|The Last Metro|
|Directed by||François Truffaut|
|Produced by||François Truffaut|
|Written by||François Truffaut|
|Music by||Georges Delerue|
|Edited by||Martine Barraqué|
Les Films du Carrosse
TF1 Films Production
United Artists Classics
|Box office||$23.3 million|
3,393,694 admissions (France)
Opening in 1942 during the German occupation of France, it follows the fortunes of a small theatre in the Montmartre area of Paris which keeps up passive resistance by maintaining its cultural integrity, despite censorship, antisemitism and material shortages, to emerge triumphant at the war's end. The title evokes two salient facts of city life under the Germans: fuel shortages led people to spend their evenings in theatres and other places of entertainment, but the curfew meant they had to catch the last Métro train home.
In 1981, the film won 10 Césars for: best film, best actor (Depardieu), best actress (Deneuve), best cinematography, best director (Truffaut), best editing, best music, best production design, best sound and best writing. It received Best Foreign Film nominations in the Academy Awards and Golden Globe Awards.
The Last Metro was one of Truffaut's more successful productions, grossing $3,007,436 in the United States; this was also true in France, where it had 3,384,045 admissions, making it one of his more successful films in his native country.
On his way to start rehearsals at the Théâtre Montmartre, where he has been hired as male lead for a new production, young Bernard Granger tries to talk to an attractive woman, who repeatedly rebuffs him. When he arrives, she turns out to be the costume designer Arlette, a lesbian. He is taken to see the icily beautiful Marion, who is both owner of the theater and leading lady. Her Jewish husband Lucas is believed to have left Paris but is in fact living in the cellars, where Marion visits him each evening to bring books and food and talk about the new production. However Marion is quite struck by Bernard, whom Lucas can just hear through a heating vent but never see. Unknown to anybody at the theater, Bernard is a member of a Resistance group and delivers the bomb that kills a German admiral.
The first night is loved by a full house but one of the newspaper reviews next morning is viciously hostile, damning the show as Jewish. The writer Daxiat, an anti-semite, hopes to oust Marion and take over her theatre. While cast and crew are celebrating their success in a night club, Daxiat enters. Bernard, furious that the man has insulted the gentile Marion, hustles him out to the street and pushes him around. Furious that Bernard has jeopardised her theatre, Marion refuses all contact with him offstage. One night, pretending to be air raid wardens, two Gestapo men start searching the theatre and it is Bernard to whom Marion turns to in desperation for urgent help in concealing Lucas and his effects. When the Gestapo arrests Bernard's Resistance contact just before they have planned to meet in a church, he decides to devote his life to the cause and give up acting. As he is clearing out his little dressing room, Marion comes in to say goodbye and the two make love on the floor.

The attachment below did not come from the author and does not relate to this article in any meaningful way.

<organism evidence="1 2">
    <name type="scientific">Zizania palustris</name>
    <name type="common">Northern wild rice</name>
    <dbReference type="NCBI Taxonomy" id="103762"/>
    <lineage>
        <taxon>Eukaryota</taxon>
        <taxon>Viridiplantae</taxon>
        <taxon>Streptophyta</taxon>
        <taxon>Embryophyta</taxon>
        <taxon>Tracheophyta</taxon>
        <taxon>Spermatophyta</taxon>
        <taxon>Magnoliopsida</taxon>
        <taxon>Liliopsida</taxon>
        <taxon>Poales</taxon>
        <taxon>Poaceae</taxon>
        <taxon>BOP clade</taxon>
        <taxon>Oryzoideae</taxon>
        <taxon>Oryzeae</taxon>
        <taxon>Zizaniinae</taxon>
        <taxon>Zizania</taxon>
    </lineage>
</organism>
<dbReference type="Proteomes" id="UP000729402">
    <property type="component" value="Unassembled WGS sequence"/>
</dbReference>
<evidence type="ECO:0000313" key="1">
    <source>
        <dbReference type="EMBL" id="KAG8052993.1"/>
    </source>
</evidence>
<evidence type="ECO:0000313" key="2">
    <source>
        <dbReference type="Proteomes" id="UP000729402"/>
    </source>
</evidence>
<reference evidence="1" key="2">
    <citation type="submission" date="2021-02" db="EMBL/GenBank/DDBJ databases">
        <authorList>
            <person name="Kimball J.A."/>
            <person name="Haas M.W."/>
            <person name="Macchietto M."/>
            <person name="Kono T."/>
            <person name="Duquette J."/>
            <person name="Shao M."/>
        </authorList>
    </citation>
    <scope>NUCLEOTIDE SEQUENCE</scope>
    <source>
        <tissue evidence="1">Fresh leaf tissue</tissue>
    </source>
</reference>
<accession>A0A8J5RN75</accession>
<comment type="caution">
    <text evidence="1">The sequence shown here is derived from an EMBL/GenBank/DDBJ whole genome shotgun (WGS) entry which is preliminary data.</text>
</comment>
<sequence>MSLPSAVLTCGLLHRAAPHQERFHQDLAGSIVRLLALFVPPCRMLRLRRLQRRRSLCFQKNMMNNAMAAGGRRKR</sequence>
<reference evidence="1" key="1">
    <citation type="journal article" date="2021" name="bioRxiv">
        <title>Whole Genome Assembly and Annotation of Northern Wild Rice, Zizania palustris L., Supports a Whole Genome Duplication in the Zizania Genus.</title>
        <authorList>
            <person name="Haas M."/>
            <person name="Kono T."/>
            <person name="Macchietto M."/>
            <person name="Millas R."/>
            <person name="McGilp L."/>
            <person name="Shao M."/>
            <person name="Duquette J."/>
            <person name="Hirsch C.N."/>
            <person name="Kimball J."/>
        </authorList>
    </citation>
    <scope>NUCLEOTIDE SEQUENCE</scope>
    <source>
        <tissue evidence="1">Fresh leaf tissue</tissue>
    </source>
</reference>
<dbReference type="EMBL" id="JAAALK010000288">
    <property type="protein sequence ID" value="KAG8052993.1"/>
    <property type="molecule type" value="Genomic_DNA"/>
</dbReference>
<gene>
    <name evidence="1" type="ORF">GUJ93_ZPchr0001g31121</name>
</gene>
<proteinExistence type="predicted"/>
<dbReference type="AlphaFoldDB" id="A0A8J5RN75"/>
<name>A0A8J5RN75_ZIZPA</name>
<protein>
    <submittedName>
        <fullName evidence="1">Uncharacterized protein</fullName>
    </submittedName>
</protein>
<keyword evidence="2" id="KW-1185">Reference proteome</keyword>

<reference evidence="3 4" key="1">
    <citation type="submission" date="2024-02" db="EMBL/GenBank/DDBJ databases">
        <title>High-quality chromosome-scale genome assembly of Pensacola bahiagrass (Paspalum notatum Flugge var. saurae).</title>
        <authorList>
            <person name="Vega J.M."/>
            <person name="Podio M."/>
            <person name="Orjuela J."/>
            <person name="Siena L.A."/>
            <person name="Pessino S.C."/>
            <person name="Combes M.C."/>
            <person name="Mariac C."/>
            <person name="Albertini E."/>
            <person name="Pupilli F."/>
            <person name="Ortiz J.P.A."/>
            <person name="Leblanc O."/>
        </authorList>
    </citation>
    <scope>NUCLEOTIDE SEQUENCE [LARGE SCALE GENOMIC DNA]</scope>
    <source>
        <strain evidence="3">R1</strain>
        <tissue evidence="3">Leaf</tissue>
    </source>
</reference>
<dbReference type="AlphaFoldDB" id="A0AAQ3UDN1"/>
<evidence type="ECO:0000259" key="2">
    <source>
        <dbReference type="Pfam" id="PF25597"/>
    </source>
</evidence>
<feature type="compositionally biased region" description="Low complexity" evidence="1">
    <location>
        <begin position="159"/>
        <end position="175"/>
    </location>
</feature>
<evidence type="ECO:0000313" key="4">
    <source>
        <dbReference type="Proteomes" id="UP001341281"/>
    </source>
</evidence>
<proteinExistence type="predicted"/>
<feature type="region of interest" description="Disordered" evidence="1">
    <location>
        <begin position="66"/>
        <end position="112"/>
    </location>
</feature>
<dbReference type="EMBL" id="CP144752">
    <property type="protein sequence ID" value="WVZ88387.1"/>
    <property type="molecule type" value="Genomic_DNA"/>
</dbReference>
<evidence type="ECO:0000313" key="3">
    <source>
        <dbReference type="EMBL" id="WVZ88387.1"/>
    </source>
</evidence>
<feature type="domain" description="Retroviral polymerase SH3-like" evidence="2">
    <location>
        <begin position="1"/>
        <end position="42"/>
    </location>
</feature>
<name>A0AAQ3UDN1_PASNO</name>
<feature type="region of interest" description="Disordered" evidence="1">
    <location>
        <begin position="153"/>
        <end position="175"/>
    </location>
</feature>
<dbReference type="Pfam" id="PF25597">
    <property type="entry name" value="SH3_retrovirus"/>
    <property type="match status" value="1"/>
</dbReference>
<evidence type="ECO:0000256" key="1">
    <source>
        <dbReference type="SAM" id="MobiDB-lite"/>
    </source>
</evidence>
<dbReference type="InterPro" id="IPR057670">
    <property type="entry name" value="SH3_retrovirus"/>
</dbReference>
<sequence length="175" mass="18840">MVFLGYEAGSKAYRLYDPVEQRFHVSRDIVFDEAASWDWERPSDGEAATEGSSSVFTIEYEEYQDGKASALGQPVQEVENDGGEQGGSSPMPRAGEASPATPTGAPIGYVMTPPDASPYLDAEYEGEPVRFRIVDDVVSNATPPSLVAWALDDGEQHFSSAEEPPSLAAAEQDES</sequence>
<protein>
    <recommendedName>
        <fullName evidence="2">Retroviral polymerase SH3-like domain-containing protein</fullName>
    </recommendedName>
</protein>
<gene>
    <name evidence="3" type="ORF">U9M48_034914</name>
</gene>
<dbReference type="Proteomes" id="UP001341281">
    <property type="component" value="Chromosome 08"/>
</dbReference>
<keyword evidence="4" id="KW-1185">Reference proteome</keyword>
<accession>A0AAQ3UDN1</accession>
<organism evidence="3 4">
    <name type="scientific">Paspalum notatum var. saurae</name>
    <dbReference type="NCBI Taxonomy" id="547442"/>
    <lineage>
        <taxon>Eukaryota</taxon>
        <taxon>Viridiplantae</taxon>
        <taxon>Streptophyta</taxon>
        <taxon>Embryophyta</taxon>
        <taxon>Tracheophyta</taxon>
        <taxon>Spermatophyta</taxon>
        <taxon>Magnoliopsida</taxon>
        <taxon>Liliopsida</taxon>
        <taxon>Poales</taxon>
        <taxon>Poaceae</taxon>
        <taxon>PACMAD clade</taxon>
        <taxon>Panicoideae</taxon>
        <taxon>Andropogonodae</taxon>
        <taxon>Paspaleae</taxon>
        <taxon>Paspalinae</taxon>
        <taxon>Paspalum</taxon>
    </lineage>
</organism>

After the war, Bernard returns to be male lead in a new play that the freed Lucas wrote while hiding. In it, the female lead played by Marion offers to share her life, but he claims he never really loved her. At the end of the opening night, Bernard, Marion and Lucas stand hand in hand to take the applause.
Truffaut had wanted to create a film set during the French occupation period for a long time, as his uncle and grandfather were both part of the French Resistance, and were once caught while passing messages. This event was eventually recreated in The Last Metro. Truffaut was inspired by the actor Jean Marais’ autobiography, basing the film on this and other documents by theatre people from during the occupation.
This film was one installment—dealing with theatre—of a trilogy on the entertainment world envisaged by Truffaut. The installment that dealt with the film world was 1973's La Nuit Américaine (Day for Night), which had won the Academy Award for Best Foreign Language Film. Truffaut completed the screenplay for the third installment, L'Agence Magique, which would have dealt with the world of music hall. In the late 1970s he was close to beginning filming, but the failure of his film The Green Room forced him to look to a more commercial project, and he filmed Love on the Run instead.
Truffaut began casting in September 1979, and he wrote the role of Marion especially with Catherine Deneuve in mind for her energy. Gérard Depardieu initially did not want to be involved in the film, as he did not like Truffaut’s directing style, but he was subsequently convinced.
Most of the filming took place in an abandoned chocolate factory on Rue du Landy in Clichy, which was converted into a studio. During shooting Deneuve suffered an ankle sprain from a fall, resulting in having to shoot over scenes at short notice. Scriptwriter Suzanne Schiffman was also hospitalised with a serious intestinal obstruction. The film shoot lasted fifty-nine days and ended on April 21, 1980.
A recurring theme in Truffaut’s films has been linking film making and film watching. The Last Metro is self-conscious in this respect. In the opening the film mixes documentary footage with period re-creations alongside shots of contemporary film posters.
Truffaut commented “this film is not concerned merely with anti-semitism but intolerance in general” and a tolerance is shown through the characters of Jean Poiret playing a homosexual director and Andrea Ferreol plays a lesbian designer.
As in Truffaut's earlier films Jules et Jim and Two English Girls, there is a love triangle between the three principal characters: Marion Steiner (Deneuve), her husband Lucas (Heinz Bennent) and Bernard Granger (Depardieu), an actor in the theatre's latest production.
The film recorded admissions in France of 3,384,045.